• Restore the separation between savings and loans, commercial banks, and investment banks.
  • Break up the largest banks and investment firms to achieve greater competition and provide public savings institutions at the state or local level–a public banking option.

8: Build a new energy infrastructure

  • Ramp up $1 trillion in public and private investments shifting to local, low-carbon, renewable energy and off fossil fuels, funded by a carbon tax.
  • Aggressively promote energy efficiency in policy and low interest financing to improve existing and new infrastructure and products.
  • Utilize lower-grade energy (e.g., cooling steam from a data center to warm green houses or provide district heating).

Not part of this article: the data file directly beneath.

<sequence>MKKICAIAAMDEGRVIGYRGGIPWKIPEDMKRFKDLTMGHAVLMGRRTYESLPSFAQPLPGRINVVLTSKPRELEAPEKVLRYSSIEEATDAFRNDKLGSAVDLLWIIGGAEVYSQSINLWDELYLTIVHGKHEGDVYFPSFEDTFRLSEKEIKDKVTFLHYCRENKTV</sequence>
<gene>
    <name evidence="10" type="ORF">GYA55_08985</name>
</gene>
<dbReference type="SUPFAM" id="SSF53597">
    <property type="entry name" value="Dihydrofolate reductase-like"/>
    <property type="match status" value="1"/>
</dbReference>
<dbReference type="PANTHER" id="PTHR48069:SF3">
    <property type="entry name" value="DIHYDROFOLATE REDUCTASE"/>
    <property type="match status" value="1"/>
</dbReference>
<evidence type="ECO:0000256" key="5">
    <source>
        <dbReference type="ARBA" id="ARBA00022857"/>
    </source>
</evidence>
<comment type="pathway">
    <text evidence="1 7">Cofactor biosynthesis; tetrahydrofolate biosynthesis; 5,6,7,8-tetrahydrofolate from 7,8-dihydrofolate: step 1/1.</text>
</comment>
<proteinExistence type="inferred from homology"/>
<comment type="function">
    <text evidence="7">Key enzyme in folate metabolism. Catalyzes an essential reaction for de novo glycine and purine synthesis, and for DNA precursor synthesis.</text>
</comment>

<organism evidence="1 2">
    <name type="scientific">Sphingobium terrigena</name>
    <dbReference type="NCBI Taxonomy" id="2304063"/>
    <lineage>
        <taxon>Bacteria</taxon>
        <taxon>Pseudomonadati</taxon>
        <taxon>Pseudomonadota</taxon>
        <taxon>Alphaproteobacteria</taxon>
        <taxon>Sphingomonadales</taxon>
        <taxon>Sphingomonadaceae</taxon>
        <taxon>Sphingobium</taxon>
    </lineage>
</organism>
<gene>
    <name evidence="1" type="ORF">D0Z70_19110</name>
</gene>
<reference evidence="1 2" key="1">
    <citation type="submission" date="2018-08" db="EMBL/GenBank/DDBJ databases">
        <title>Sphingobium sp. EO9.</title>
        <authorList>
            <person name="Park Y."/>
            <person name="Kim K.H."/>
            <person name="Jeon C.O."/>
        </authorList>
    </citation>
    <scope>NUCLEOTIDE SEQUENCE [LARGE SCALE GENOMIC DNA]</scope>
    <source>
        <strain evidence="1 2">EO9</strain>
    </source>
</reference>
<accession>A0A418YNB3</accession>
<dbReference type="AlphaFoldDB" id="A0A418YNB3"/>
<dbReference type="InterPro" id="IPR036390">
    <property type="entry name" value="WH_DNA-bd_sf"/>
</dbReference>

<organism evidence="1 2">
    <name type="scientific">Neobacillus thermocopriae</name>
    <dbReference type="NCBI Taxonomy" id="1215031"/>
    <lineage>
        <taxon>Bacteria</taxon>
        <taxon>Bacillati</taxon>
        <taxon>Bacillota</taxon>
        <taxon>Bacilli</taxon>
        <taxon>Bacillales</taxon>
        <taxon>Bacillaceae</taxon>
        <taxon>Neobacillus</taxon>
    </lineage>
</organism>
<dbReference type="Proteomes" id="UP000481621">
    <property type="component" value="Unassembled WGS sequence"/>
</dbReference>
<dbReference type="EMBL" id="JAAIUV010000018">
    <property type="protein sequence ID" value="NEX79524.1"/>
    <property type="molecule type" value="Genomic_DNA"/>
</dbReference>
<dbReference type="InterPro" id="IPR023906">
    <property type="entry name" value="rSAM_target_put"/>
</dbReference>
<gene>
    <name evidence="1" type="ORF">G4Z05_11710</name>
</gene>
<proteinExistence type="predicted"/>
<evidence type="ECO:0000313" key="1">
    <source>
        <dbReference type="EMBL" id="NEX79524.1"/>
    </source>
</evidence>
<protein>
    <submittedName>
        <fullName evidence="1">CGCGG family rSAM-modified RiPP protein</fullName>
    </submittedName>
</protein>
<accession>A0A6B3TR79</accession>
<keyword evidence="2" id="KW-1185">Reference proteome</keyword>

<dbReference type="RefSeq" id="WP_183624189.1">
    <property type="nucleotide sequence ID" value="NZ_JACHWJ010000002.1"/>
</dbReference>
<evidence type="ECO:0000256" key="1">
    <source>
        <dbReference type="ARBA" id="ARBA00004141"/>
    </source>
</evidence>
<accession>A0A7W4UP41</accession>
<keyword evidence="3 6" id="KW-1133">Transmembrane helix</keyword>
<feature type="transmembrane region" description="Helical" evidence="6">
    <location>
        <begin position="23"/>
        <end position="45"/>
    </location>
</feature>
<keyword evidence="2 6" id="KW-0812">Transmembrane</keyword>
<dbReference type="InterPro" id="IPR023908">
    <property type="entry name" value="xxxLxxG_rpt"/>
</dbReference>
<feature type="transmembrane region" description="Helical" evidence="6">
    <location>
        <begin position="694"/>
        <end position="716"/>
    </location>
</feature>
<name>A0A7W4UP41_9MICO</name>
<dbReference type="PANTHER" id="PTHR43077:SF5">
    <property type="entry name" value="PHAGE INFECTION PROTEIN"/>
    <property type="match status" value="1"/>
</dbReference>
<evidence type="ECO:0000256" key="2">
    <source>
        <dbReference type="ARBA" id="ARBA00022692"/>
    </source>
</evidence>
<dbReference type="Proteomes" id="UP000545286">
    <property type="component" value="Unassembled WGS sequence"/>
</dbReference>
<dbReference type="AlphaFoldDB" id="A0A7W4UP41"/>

9: Strengthen community and improve mobility

  • Tax sprawl (which requires the extension of public services) and excessive home sizes, while incentivizing green building, small homes, public transportation, and pedestrian/bicycle infrastructure.
  • Fund a modern railway system and increase the cost of driving autos to pay for it. Deprioritize road construction.
  • Electrify our transportation system with electric buses, trains, and other vehicles.

10: Improve governance

  • Ban corporate campaign contributions through an amendment to the U.S. Constitution. Limit television advertising in campaigns.
  • Require corporations to include codetermination policies, with at least one third of directors elected by the workers.

Excerpted from What’s The Economy For, Anyway? Copyright © 2012 by John de Graaf and David K. Batker. Published by permission of Bloomsbury Publishing